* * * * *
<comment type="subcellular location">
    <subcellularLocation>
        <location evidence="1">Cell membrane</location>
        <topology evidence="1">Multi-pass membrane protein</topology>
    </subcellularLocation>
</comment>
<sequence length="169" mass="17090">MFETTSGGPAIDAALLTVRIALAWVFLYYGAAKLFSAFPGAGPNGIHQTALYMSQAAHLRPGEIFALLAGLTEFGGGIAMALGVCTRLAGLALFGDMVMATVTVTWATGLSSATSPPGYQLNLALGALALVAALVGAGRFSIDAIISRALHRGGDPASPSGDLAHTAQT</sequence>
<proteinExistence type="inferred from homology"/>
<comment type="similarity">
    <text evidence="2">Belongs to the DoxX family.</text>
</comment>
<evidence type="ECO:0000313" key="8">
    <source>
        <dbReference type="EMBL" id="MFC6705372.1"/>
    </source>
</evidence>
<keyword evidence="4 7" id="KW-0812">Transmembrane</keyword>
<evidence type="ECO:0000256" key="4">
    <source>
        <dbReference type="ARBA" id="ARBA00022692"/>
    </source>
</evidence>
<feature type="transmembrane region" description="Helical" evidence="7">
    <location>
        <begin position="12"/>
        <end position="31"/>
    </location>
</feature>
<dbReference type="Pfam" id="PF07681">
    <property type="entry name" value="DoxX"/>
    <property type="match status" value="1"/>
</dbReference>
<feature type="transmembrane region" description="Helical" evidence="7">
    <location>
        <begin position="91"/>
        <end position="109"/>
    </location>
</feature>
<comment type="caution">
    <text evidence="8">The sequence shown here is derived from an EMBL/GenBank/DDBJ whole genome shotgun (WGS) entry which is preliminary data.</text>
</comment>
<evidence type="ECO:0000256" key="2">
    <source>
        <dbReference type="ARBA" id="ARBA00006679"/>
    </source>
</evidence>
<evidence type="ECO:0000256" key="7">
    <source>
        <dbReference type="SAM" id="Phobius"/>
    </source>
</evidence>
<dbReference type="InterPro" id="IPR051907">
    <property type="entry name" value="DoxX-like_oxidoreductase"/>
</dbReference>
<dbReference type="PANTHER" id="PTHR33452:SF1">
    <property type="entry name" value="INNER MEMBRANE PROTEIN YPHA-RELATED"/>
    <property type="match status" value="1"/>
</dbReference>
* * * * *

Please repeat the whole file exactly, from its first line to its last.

<comment type="subcellular location">
    <subcellularLocation>
        <location evidence="1">Cell membrane</location>
        <topology evidence="1">Multi-pass membrane protein</topology>
    </subcellularLocation>
</comment>
<sequence length="169" mass="17090">MFETTSGGPAIDAALLTVRIALAWVFLYYGAAKLFSAFPGAGPNGIHQTALYMSQAAHLRPGEIFALLAGLTEFGGGIAMALGVCTRLAGLALFGDMVMATVTVTWATGLSSATSPPGYQLNLALGALALVAALVGAGRFSIDAIISRALHRGGDPASPSGDLAHTAQT</sequence>
<proteinExistence type="inferred from homology"/>
<comment type="similarity">
    <text evidence="2">Belongs to the DoxX family.</text>
</comment>
<evidence type="ECO:0000313" key="8">
    <source>
        <dbReference type="EMBL" id="MFC6705372.1"/>
    </source>
</evidence>
<keyword evidence="4 7" id="KW-0812">Transmembrane</keyword>
<evidence type="ECO:0000256" key="4">
    <source>
        <dbReference type="ARBA" id="ARBA00022692"/>
    </source>
</evidence>
<feature type="transmembrane region" description="Helical" evidence="7">
    <location>
        <begin position="12"/>
        <end position="31"/>
    </location>
</feature>
<dbReference type="Pfam" id="PF07681">
    <property type="entry name" value="DoxX"/>
    <property type="match status" value="1"/>
</dbReference>
<feature type="transmembrane region" description="Helical" evidence="7">
    <location>
        <begin position="91"/>
        <end position="109"/>
    </location>
</feature>
<comment type="caution">
    <text evidence="8">The sequence shown here is derived from an EMBL/GenBank/DDBJ whole genome shotgun (WGS) entry which is preliminary data.</text>
</comment>
<evidence type="ECO:0000256" key="2">
    <source>
        <dbReference type="ARBA" id="ARBA00006679"/>
    </source>
</evidence>
<evidence type="ECO:0000256" key="7">
    <source>
        <dbReference type="SAM" id="Phobius"/>
    </source>
</evidence>
<dbReference type="InterPro" id="IPR051907">
    <property type="entry name" value="DoxX-like_oxidoreductase"/>
</dbReference>
<dbReference type="PANTHER" id="PTHR33452:SF1">
    <property type="entry name" value="INNER MEMBRANE PROTEIN YPHA-RELATED"/>
    <property type="match status" value="1"/>
</dbReference>